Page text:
A lawsuit alleges that a California fertility clinic implanted deceased embryos into patients

Nine additional couples have filed lawsuits against a Newport Beach fertility clinic, alleging that their embryos were destroyed when an employee mistakenly used hydrogen peroxide in an incubator instead of a sterile solution. These couples join two others who filed lawsuits against Ovation Fertility last week, one of which claimed the loss of two embryos due to the company’s negligence, while the other lost one. The new lawsuit, filed in Orange County Superior Court on behalf of the nine couples, accuses Ovation Fertility of negligence, medical battery, concealment, intentional misrepresentation, negligent misrepresentation, negligent hiring, retention and supervision, and loss of consortium. It seeks unspecified damages.

The lawsuit alleges that an employee at the clinic destroyed the embryos by using hydrogen peroxide instead of distilled water in an incubator during the thawing process. These embryos were then implanted into several patients between Jan. 18 and Jan. 30, none of whom became pregnant. The complaint states that the couples initially blamed themselves and underwent painful medical procedures before learning of the lab error in late February and early March. Ovation Fertility operates 14 locations in 10 states, with the Newport Beach lab being its only one in California.

While most of the couples involved in the lawsuit against Ovation Fertility were not named or were identified by their initials, Brooke Berger and Bennett Hardy from Fullerton are publicly speaking out against the company. They claim that Ovation Fertility destroyed their last two embryos, leading to devastating physical and emotional consequences. Berger expressed her frustration during a press conference announcing the lawsuit, stating that they want Ovation to be held accountable for these preventable errors to prevent similar incidents from occurring to other couples.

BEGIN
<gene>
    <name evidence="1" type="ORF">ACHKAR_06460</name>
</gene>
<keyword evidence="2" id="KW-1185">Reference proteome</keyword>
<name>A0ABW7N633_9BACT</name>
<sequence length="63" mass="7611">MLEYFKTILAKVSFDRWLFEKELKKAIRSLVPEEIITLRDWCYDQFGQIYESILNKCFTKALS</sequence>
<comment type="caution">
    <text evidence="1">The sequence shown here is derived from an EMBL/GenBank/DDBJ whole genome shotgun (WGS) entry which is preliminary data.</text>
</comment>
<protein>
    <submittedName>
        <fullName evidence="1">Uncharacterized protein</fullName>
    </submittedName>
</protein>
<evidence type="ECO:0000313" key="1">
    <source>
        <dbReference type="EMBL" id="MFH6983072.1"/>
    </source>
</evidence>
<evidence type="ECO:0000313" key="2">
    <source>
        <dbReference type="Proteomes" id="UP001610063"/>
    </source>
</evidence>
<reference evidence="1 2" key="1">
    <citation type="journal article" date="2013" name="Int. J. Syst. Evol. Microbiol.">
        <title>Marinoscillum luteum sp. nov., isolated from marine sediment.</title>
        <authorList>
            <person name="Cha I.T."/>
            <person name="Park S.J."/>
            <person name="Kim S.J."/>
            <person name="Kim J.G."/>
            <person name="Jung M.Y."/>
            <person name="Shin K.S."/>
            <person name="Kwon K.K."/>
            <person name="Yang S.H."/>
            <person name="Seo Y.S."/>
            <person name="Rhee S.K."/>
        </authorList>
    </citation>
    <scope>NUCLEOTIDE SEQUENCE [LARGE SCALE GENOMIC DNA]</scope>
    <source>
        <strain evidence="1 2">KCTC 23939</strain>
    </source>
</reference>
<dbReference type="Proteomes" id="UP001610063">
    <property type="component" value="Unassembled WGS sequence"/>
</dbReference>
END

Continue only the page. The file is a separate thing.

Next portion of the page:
Berger and Hardy, who have no children due to fertility issues, had two viable embryos under Ovation’s care, both of which were destroyed in the lab and implanted on Jan. 25. Following this incident, they have no remaining embryos at the clinic and are considering their options for future attempts with a different clinic. Berger explained that they started their IVF journey in 2022, which included a previous unsuccessful attempt that resulted in an ectopic pregnancy and the loss of a fallopian tube.

The couple emphasized the emotional toll of the IVF process, noting that it takes months to reach the point of implantation. Despite the procedure’s relatively high success rate, they were devastated by the loss of their embryos. Benjamin Ikuta, another attorney representing the plaintiffs, believes that upwards of 80 couples could have been affected by the incident.

The lawsuit alleges that Ovation only disclosed the mishap after several fertility doctors questioned the 100% failure rate for thawed embryos over a two-week period. The couple’s primary physician received conflicting explanations from Ovation regarding the incident. Berger stressed that they are primarily seeking answers and transparency from Ovation regarding the fate of their embryos.

Additionally, the lawsuit accuses Ovation of attempting to minimize the incident by offering patients waivers and non-disparagement agreements in exchange for a refund of lab fees. The company is also accused of hiring inexperienced and unqualified employees to handle embryos in the incubators.

In response, Ovation Fertility stated that the incident was an isolated error related to a laboratory technician’s mistake and that the company has protocols in place to protect the health and integrity of embryos. They claim to have been in close contact with the affected patients since the issue was discovered.

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